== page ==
Beginning in 2001, the Internet Movie Database also maintained message boards for every title (excepting, as of 2013[update], TV episodes) and name entry, along with over 140 main boards. To post on the message boards a user needed to "authenticate" their account via cell phone, cr card, or by having been a recent customer of the parent company Amazon.com. Message boards expanded in recent years. The Soapbox started in 1999 as a general message board meant for debates on any subjects. The Politics board started in 2007 was a message board to discuss politics, news events, and current affairs, as well as history and economics.
By February 20, 2017, all the message boards and their content were permanently removed. According to the website, the decision was made because the boards were "no longer providing a positive, useful experience for the vast majority of our more than 250 million monthly users worldwide", and others have mentioned its susceptibility to trolling and disagreeable behavior. Col Needham also mentioned in a post some months earlier that the boards received less income from ads, and that their members only made up a very small part of the website's visitors. The boards were costly to run due to the system's age and dated design, which did not make business sense. The decision to remove the message boards was met with outspoken backlash from some of its users, and sparked an online petition garnering over 8,000 signatures. In the days leading up to February 20, 2017, both Archive.org and MovieChat.org preserved the entire contents of the IMDb message boards using web scraping. Archive.org and MovieChat.org have published IMDb message board archives, which is legal under the fair use doctrine, because it has no effect on IMDb's potential market for or value of the copyrighted work.
In 2011, in the case of Hoang v. Amazon.com, Inc., IMDb was sued by an anonymous actress for more than US$1,000,000 due to IMDb's revealing her age (40, at the time). The actress claimed that revealing her age could cause her to lose acting opportunities. Judge Marsha J. Pechman, a US district judge in Seattle, dismissed the lawsuit, saying the actress had no grounds to proceed with an anonymous complaint. The actress re-filed and so revealed that she was Huong Hoang of Texas, who uses the stage name Junie Hoang. In 2013, Pechman dismissed all causes of action except for a breach of contract claim against IMDb; a jury then sided with IMDb on that claim. The Court of Appeals for the Ninth Circuit affirmed the district court judgment in March 2015.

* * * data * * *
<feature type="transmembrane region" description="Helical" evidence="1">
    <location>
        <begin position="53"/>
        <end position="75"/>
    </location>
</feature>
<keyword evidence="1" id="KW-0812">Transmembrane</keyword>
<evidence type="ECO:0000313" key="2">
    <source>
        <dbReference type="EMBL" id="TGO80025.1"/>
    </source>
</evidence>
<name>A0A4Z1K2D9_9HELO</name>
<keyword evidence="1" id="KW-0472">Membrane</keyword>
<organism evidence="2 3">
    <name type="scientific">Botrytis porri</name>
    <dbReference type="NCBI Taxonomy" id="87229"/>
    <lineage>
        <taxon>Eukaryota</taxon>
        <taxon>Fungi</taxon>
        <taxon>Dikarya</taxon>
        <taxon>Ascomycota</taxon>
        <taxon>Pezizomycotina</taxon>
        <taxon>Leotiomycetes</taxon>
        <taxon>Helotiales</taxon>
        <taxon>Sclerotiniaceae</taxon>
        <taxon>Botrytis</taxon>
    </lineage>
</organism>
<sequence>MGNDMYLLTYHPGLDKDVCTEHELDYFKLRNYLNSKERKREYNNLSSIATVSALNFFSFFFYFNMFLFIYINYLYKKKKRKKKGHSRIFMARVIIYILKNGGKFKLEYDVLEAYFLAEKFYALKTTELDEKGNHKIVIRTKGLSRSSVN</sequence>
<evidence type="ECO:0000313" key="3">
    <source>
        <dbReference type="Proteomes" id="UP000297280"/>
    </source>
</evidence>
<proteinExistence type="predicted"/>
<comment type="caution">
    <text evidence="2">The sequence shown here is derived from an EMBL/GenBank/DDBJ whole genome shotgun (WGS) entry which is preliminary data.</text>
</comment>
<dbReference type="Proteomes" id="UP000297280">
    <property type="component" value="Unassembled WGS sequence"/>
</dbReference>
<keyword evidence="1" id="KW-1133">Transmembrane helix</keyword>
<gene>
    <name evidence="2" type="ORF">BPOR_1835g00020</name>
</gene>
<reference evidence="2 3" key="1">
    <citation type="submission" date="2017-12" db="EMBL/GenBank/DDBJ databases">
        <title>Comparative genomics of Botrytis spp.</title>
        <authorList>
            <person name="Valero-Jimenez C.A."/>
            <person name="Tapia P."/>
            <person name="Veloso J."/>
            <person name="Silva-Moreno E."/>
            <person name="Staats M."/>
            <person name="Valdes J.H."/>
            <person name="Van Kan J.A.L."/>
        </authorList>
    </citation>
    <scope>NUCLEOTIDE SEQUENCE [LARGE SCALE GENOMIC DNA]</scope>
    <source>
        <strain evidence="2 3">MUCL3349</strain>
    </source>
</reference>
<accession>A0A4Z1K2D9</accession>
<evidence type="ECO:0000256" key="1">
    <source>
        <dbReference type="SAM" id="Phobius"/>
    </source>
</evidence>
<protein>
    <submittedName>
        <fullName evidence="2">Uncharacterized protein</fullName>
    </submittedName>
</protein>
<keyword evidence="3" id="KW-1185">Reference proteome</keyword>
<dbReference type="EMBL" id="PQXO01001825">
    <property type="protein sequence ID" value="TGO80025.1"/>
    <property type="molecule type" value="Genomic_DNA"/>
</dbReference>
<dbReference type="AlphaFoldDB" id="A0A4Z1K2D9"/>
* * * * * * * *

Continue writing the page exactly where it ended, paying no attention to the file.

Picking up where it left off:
Also in 2011, in the case of United Video Properties Inc., et al. v. Amazon.Com Inc. et al., IMDb and Amazon were sued by Rovi Corporation and others for patent infringement over their various program listing offerings. The patent claims were ultimately construed in a way favorable to IMDb, and Rovi / United Video Properties lost the case. In April 2014, the decision was affirmed by the U.S. Court of Appeals.
On January 1, 2017, the State of California implemented state bill AB-1687, a SAG-AFTRA-backed anti-ageism statute which requires "commercial online entertainment employment services" to honor requests by their subscribers for their ages and birthdays to be hidden. By the beginning of 2017, IMDb had received more than 2,300 requests from individuals to remove their date of birth from the site. Included in this group were 10 Academy Award winners and another 71 nominated for Oscars, Emmys, or Golden Globes. On February 23, 2017, Judge Vince Girdhari Chhabria issued a stay on the bill pending a further trial, claiming that it possibly violated the First Amendment because it inhibited the public consumption of information. He also questioned the intent of the bill, as it was ostensibly meant to target IMDb.
IMDb had long maintained that it would keep all valid information, but changed that policy related to birth names on August 12, 2019. IMDb will now remove birth names that are not widely and publicly known, of persons who no longer use their birth names. This was done in response to pressure from LGBTQ groups against the publication of transgender birth names without their consent, which is called "deadnaming". Any name a person had previously been cred under, however, continues to be maintained in the crs section.